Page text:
5 miles away from the Dagestan border, knows about the mixture of 30 or
more ethnic groups in the region that makes Ware and Strauss's
generalizations about Dagestanis laughable. 

The most ridiculous generalization, however, is that "If Russia does not
succeed in imposing law and order in Chechnya, people living near Chechnya
will be tortured and murdered once again. That's how the people of the
region see it". The "people of the region", do not think as a bloc.
There are many differing opinions, not all of them pro-Russian. And many
people there believe that whether or not Russia succeeds in imposing law
and order in Chechnya in the short term, there is going to be a lot of
blood shed in the region for a long time to come. 

One last point. Mr. Ware and Mr. Strauss seem to question the
credibility, or at least the impartiality, of international human rights
groups which have done a remarkable job of documenting Russian atrocities.
As one who has seen first hand the horrors inflicted on Chechen civilians,
I would suggest these investigators have only touched the tip of a
monstrous iceberg. Mr. Ware and Mr. Stauss accuse western journalists of
failing to provide the broad context of the war, and ignoring the Russian
"frame of reference". They seem to blame the media for creating, or at
least aggravating tensions between Moscow and the West. They should look


Nezavisimaya Gazeta
March 15, 2000
The Time Political Rivalry Began

March 15th is a special date of the event-studded calendar 
of Russia's recent history. Ten years ago, Presidency was 
introduced in what used to be the Soviet Union on March 15.
For a country in which undivided authority was always the 
principle of power it was the only way to pursue Mikhail 
Gorbachev's reforms and preserve the very essence of the state 
at the same time. At least, the architects of his perestroika 
hoped for this when they agreed to get the sixth clause of the 
Soviet Constitution on the leading role of the communist party 
abrogated. They could not but understand that the CPSU was the 
pivot of the existing system without which a powerful state 
could collapse like a house of cards, on the one hand. But 
there was no stopping a wide and powerful democratic movement 
and the party they headed had to make concessions to save its 
face, on the other.
Democratization of society declared by Gorbachev changed 
his own status as the head of state: the CPSU central committee 
general secretary voluntarily declined all party duties and 
became the President of the USSR. But our institute of 
presidency had nothing in common with the democratic structure 
of power which existed in the developed countries. It was 
contemplated that the power of the CPSU would be gradually 
transformed into the power of Soviets. But that was, in fact, 
the case of six of one and half a dozen of the other, because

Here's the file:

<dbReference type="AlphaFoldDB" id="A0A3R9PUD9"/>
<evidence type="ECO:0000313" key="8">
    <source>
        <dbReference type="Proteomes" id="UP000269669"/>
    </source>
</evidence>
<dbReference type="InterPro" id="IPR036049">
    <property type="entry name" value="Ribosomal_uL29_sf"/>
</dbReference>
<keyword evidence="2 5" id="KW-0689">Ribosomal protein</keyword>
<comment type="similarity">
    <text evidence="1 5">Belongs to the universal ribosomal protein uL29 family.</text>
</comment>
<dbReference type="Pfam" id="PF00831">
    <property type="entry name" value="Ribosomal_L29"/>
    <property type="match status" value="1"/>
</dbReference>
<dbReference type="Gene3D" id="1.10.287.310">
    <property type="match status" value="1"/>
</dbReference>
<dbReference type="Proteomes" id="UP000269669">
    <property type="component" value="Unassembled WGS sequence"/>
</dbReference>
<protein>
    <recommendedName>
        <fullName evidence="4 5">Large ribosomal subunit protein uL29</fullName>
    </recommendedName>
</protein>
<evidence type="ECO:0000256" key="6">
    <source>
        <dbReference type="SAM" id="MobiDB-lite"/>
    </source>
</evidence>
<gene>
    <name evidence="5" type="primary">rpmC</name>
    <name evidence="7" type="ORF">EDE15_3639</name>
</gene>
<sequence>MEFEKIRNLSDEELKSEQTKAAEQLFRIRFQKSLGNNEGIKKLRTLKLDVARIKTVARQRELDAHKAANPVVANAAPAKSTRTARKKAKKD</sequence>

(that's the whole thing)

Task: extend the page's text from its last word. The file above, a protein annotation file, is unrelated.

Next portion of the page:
all central and local bodies of power were headed by reliable 
and tested party functionaries. So, having declared the need to 
introduce the presidency at the February plenum of the CPSU 
central committee, Gorbachev trusted the elaboration of this 
idea to the presidium of the USSR Supreme Soviet, which he also 
headed. Gorbachev's comrade and close friend, Anatoly Lukyanov, 
who was the first deputy chairman of the Supreme Soviet, headed 
the commission which was to prepare proposals for the 
institution of the presidency. As an experienced lawyer, 
Lukyanov could not but know that the President of a country is 
elected by popular vote. In addition to observing the generally 
recognized procedure of elections, this variant of universal 
secret ballot could ensure Gorbachev, the President, absolute 
legitimacy and truly strong positions. According to our 
information, precisely Lukyanov tried to talk Gorbachev out of 
the idea to hold national elections, persuading him that he was 
no longer very popular in the country and could lose to 
"rebellious trouble-maker" Yeltsin (about whose popularity 
rating there was also some ground to doubt at that time). 
Gorbachev flinched, as he was frightened, especially because 
Lukyanov persuaded him that the Supreme Soviet could very well 
be passed for the "college of electors" in the presidential 
election, though the amended Soviet Constitution stipulated 
universal secret ballot.
Lukyanov might have been preparing the post of the head of 
state for himself, because after the presidential election he 
would become the chairman of the Supreme Soviet (and all power 
was to be transferred to the Soviets). In that case the post of 
the President automatically became rather ornamental. Gorbachev 
realised that in a short while, when the "parade of 
sovereignties" and inter-ethnic conflicts began in the country.
The President could only adopt documents qualifying separatist 
decisions as illegitimate and declare that he had nothing to do 
with such developments, but he was unable to influence them.
Having become the President of the USSR, Gorbachev was actually 
unable to get any serious decision adopted.
Yeltsin did not repeat Gorbachev's mistake. There is no 
ground to say that he was more oriented to the assertion of his 
personal authority than Gorbachev. But at that time he did not 
have such a "reliable friend" as Lukyanov behind his back.
Yeltsin, who was the chairman of the Supreme Soviet of the 
RSFSR, agreed to hold national presidential elections and won 
by netting 57% of the vote. Having become the legitimate head 
of state and making the Russian model of state construction